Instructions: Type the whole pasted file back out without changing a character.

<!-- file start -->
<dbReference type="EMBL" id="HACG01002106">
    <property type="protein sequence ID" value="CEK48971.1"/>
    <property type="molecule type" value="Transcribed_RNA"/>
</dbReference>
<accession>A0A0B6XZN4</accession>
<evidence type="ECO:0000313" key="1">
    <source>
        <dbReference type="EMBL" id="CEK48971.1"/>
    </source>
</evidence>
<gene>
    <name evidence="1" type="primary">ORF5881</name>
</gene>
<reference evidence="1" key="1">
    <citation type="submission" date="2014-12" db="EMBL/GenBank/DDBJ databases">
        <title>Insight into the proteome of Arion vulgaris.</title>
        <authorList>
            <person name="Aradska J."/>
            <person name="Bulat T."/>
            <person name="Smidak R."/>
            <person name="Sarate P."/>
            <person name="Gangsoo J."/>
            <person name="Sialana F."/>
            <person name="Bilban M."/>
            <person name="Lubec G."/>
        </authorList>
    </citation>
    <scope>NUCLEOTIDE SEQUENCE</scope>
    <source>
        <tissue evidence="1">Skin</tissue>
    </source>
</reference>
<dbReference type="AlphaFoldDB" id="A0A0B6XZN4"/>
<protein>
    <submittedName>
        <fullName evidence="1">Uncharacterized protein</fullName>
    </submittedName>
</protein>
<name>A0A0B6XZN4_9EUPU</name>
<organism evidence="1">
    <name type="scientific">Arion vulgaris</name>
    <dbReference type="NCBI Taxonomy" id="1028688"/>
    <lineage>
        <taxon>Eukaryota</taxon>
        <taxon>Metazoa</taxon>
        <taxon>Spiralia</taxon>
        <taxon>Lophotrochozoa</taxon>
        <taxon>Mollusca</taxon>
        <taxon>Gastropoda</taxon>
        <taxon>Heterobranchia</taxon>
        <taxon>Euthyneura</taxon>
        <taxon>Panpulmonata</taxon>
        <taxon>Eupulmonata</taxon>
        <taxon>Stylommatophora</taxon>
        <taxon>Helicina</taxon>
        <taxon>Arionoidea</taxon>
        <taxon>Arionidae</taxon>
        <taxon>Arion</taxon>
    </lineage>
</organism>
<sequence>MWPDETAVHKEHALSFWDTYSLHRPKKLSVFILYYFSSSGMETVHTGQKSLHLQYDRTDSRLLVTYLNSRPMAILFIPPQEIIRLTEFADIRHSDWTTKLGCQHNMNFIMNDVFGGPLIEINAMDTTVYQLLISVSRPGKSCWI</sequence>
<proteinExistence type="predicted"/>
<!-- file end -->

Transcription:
<dbReference type="EMBL" id="HACG01002106">
    <property type="protein sequence ID" value="CEK48971.1"/>
    <property type="molecule type" value="Transcribed_RNA"/>
</dbReference>
<accession>A0A0B6XZN4</accession>
<evidence type="ECO:0000313" key="1">
    <source>
        <dbReference type="EMBL" id="CEK48971.1"/>
    </source>
</evidence>
<gene>
    <name evidence="1" type="primary">ORF5881</name>
</gene>
<reference evidence="1" key="1">
    <citation type="submission" date="2014-12" db="EMBL/GenBank/DDBJ databases">
        <title>Insight into the proteome of Arion vulgaris.</title>
        <authorList>
            <person name="Aradska J."/>
            <person name="Bulat T."/>
            <person name="Smidak R."/>
            <person name="Sarate P."/>
            <person name="Gangsoo J."/>
            <person name="Sialana F."/>
            <person name="Bilban M."/>
            <person name="Lubec G."/>
        </authorList>
    </citation>
    <scope>NUCLEOTIDE SEQUENCE</scope>
    <source>
        <tissue evidence="1">Skin</tissue>
    </source>
</reference>
<dbReference type="AlphaFoldDB" id="A0A0B6XZN4"/>
<protein>
    <submittedName>
        <fullName evidence="1">Uncharacterized protein</fullName>
    </submittedName>
</protein>
<name>A0A0B6XZN4_9EUPU</name>
<organism evidence="1">
    <name type="scientific">Arion vulgaris</name>
    <dbReference type="NCBI Taxonomy" id="1028688"/>
    <lineage>
        <taxon>Eukaryota</taxon>
        <taxon>Metazoa</taxon>
        <taxon>Spiralia</taxon>
        <taxon>Lophotrochozoa</taxon>
        <taxon>Mollusca</taxon>
        <taxon>Gastropoda</taxon>
        <taxon>Heterobranchia</taxon>
        <taxon>Euthyneura</taxon>
        <taxon>Panpulmonata</taxon>
        <taxon>Eupulmonata</taxon>
        <taxon>Stylommatophora</taxon>
        <taxon>Helicina</taxon>
        <taxon>Arionoidea</taxon>
        <taxon>Arionidae</taxon>
        <taxon>Arion</taxon>
    </lineage>
</organism>
<sequence>MWPDETAVHKEHALSFWDTYSLHRPKKLSVFILYYFSSSGMETVHTGQKSLHLQYDRTDSRLLVTYLNSRPMAILFIPPQEIIRLTEFADIRHSDWTTKLGCQHNMNFIMNDVFGGPLIEINAMDTTVYQLLISVSRPGKSCWI</sequence>
<proteinExistence type="predicted"/>